It's not just rail thin runway models, but those sedentary yet strict calorie counters that has Brown concerned.
"You can do all of your weight loss by just dieting and that's fine, but that's not going to change your percentage of body fat to your lean body tissue," said Brown.
So common is this trend that health experts have coined the term "skinny fat" or "TOFI," thin outside - fat inside. It might not seem like an issue to those fighting their obvious girth, but research out of England suggests otherwise.
Some doctors are concerned that internal fat that might appear to be invisible on thin people, sits around their vital organs like the heart, liver and pancreas, putting this group at risk for things like heart disease and diabetes.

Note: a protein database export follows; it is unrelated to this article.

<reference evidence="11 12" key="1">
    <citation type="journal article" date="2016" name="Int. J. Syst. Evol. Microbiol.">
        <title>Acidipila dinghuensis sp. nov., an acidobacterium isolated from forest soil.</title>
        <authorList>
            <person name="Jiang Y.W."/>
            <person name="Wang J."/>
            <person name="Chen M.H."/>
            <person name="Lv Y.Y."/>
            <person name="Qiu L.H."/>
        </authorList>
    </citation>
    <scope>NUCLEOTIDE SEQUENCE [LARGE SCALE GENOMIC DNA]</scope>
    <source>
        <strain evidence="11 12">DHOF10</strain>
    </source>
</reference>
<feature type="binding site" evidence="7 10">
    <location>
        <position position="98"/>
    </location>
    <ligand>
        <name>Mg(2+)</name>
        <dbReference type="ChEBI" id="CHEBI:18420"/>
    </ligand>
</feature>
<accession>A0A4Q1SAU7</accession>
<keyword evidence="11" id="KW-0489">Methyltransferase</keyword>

Out of the 800 slim people that received an MRI to scan for visceral fat, 45 percent had excessive levels of internal fat with some as high as 60 percent, yet exteriorly they appeared slight.
The good news is exercise can help considerably, as working out helps boost the amount of lean body mass, helping to utilize stored fat, increasing circulation and more.
Even sumo wrestlers are suggested to have a better metabolic profile as fat in active people tends to be healthier than those that are skinny an inactive.
"When you have more lean body mass, specifically muscle, then you're going to have a higher metabolism so it's easier for you to keep your body weight off if you're exercising," said Brown.
Since the scale isn't the best indicator, having someone administer a body fat test using a skin calipher provides a barometer, or you can check a body mass index chart found on many Web sites. A healthy woman should have between 14 and 24 percent body fat, a healthy man should have between 5 and 17 percent.